Step 1 - Identify a need
A need is identified by either a member of the public, city administration or city council. Animal & Bylaw Services confirms that The City has the authority, under the Municipal Government Act, to create a bylaw addressing that need.
Step 2 – Get council support
If the public has identified a need, they must bring it to the attention of their councillor and receive their councillor's support.
Step 3 – Is a bylaw the best solution?
City administration is directed through a notice of motion to look into the matter. This means working with the public and stakeholders to find a solution. A decision is made on whether the issue is best dealt with by creating a bylaw, or through other means.
In making this decision, administration may take into account the following information:
- What are other cities doing?
- Is the subject matter and content within the bylaw-making power of city council?
- Are there other laws in place to address this?
- Who will this affect, and how will they be affected?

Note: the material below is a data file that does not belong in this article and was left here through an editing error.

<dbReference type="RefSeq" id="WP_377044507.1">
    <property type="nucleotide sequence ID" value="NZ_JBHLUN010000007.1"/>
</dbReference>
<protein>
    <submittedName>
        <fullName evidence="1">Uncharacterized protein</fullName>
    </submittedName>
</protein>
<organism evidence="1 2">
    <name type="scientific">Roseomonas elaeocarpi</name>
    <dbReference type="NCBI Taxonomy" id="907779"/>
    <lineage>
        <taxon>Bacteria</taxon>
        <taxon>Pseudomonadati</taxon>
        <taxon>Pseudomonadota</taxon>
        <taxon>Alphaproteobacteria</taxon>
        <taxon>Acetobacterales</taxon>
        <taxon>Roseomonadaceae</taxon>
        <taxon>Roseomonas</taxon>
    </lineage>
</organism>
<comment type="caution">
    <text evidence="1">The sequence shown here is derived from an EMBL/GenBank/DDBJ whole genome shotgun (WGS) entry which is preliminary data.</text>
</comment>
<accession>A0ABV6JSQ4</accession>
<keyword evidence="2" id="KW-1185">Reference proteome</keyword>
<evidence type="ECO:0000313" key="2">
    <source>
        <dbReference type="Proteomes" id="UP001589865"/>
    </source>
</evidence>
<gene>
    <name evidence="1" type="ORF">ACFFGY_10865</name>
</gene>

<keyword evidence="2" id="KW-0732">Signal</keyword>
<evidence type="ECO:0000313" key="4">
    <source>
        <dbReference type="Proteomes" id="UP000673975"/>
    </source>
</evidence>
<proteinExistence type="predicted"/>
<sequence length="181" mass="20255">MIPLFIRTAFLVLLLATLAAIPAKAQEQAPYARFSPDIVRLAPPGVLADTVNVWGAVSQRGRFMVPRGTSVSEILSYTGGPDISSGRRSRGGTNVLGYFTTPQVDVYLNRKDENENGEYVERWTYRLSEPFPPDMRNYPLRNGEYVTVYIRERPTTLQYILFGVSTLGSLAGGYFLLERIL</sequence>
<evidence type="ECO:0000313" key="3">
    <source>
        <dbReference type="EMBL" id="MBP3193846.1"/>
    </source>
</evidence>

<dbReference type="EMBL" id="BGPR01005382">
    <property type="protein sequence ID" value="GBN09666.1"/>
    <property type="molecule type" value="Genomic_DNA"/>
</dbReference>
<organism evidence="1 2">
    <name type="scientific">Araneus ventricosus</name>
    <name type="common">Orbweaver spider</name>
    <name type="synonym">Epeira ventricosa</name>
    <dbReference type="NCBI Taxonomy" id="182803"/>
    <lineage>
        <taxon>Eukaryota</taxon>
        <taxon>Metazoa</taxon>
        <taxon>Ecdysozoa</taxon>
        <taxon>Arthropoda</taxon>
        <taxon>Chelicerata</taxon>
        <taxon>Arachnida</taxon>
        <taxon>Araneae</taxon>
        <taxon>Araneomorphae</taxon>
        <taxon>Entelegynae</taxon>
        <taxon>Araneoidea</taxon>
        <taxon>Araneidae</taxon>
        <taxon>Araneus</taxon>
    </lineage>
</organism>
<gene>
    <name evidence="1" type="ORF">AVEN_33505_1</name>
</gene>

- Is it in the general interest of citizens as a whole?
- What are the risks?
- What are the benefits?
- What else should be considered?
Step 4 – Draft bylaw
If a decision is made to create a bylaw, or change an existing bylaw, the city law department produces a draft bylaw.
Step 5 – Committee presentation
City administration presents a report and the draft bylaw to the Committee of Council. There are several committees, each comprised of councillors. Committee meetings are open to citizens, who are allowed to speak on their position for up to five minutes. If you are speaking, you must bring in 35 copies of any information they want distributed and this will form part of the official record. The committee will ask city administration and the public questions about the bylaw. There may be some debate.
Step 6 – Committee Support
The committee then votes on whether to recommend that the bylaw go to council. Sometimes they have city administration do more research, make changes or consult other groups and then report back to committee at a later date.
Step 7 – Final draft
If the committee recommends that the bylaw go to council, the law department creates a final draft of the bylaw.
Step 8 – Council approval
City council receives the report and the final draft of the bylaw. There may be some questions asked of senior city administration, but most debate should have already taken place at the committee level. Citizens may attand council meetings but may not speak. Council gives the bylaw three readings, voting on each.
Step 9 – Bylaw comes into effect
The bylaw comes into effect once it is signed by the mayor, or on a date specifically identified in the bylaw.